On a starlit night long ago, as the story goes, three wise men brought gifts to baby Jesus in a stable. One was gold, the others frankincense and myrrh. Frankincense, like myrrh, was highly prized—thought to be worth its weight in gold—but it wouldn’t have been hard to find: Trees that yield the fragrant resin were widespread in the lands of the Bible and beyond.
Two millennia later, Anjanette DeCarlo and a team of Somalians spent a sweltering day hiking to what they thought was a virgin stand of frankincense-producing trees in the mountains near Yubbe, a town in Somaliland. But, DeCarlo says, when they arrived, after traveling more than four hours by car and another four hours on foot, “we were absolutely in shock.”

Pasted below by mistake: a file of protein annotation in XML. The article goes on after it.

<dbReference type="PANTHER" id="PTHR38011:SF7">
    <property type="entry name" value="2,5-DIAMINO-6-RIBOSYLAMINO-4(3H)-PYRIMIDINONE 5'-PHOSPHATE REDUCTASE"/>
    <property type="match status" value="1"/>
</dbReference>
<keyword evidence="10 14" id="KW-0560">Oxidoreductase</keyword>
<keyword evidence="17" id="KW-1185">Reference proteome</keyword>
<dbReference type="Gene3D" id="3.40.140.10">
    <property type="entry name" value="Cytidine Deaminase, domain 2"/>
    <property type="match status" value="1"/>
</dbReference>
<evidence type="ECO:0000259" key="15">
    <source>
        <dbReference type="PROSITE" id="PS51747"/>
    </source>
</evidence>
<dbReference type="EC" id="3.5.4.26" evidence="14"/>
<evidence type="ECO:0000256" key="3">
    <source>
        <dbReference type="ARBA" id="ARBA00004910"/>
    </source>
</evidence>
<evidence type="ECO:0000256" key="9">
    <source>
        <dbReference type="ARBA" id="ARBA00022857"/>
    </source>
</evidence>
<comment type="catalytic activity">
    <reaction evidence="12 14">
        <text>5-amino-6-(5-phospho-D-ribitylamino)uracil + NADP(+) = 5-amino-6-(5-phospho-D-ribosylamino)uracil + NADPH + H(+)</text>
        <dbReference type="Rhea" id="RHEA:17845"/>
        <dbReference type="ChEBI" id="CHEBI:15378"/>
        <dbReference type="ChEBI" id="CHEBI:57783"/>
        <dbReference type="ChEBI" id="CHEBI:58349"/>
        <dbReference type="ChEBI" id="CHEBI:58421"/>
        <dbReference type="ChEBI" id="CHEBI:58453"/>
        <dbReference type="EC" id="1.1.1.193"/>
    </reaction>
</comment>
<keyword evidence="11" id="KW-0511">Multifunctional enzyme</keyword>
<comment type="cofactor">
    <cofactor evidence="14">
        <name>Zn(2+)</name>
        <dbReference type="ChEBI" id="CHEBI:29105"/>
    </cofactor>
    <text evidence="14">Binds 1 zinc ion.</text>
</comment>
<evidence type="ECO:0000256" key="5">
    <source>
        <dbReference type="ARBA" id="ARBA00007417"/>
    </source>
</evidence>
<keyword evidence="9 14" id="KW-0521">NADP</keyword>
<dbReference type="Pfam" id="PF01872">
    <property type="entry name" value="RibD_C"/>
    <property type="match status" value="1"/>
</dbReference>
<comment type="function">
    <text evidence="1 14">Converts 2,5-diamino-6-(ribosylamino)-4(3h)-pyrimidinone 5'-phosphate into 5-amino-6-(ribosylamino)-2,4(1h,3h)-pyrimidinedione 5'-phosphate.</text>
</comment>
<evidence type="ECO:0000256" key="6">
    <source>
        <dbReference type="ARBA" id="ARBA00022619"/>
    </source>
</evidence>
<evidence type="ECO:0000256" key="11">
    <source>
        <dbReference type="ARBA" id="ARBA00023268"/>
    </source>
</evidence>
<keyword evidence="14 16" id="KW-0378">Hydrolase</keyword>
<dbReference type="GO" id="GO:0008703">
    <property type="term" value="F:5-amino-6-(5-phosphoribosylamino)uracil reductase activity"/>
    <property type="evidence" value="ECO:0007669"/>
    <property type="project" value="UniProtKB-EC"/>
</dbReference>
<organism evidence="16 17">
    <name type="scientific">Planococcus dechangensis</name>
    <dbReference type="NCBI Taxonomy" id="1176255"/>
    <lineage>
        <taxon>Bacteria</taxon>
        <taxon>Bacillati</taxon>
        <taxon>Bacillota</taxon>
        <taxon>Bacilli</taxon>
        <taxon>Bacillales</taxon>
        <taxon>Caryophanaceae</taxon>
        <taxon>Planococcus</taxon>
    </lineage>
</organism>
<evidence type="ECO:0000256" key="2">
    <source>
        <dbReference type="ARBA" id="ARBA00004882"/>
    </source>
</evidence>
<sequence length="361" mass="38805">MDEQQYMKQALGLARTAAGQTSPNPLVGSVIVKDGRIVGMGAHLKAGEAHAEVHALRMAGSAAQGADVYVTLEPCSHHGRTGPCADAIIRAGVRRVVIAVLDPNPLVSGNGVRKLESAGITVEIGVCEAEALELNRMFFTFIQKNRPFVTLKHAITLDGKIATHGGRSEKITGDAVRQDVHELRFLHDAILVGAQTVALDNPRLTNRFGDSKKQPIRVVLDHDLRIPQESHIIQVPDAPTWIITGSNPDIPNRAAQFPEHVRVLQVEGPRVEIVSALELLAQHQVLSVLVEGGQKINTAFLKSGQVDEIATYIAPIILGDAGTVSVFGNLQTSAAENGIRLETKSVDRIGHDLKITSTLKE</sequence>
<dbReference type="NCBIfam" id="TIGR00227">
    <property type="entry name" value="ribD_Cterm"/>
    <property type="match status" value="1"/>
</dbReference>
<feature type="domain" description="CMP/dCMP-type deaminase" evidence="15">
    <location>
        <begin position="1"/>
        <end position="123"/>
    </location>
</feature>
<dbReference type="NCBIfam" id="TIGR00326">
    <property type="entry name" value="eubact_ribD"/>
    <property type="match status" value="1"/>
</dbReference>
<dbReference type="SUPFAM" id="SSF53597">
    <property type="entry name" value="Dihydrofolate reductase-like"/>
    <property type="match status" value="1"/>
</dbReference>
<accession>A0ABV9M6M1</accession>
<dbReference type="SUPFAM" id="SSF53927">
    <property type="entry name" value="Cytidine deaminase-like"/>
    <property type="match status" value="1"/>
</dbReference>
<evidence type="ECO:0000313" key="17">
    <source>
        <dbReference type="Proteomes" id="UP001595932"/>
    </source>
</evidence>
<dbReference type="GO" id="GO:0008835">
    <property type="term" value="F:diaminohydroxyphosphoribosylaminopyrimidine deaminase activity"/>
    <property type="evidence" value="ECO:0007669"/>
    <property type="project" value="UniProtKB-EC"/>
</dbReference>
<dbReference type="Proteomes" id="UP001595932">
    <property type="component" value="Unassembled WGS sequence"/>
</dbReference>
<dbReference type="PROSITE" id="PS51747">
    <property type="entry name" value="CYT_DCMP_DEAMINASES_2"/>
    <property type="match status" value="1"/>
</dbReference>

DeCarlo, an ecologist and director of a project called Save Frankincense, based in Somaliland—a self-governing region northwest of Somalia that isn’t recognized by foreign governments—hadn’t expected to find tree after tree whose trunks, from top to bottom, were marred by cuts.
Frankincense, woodsy and sweetly aromatic, is one of the oldest commercial commodities, spanning more...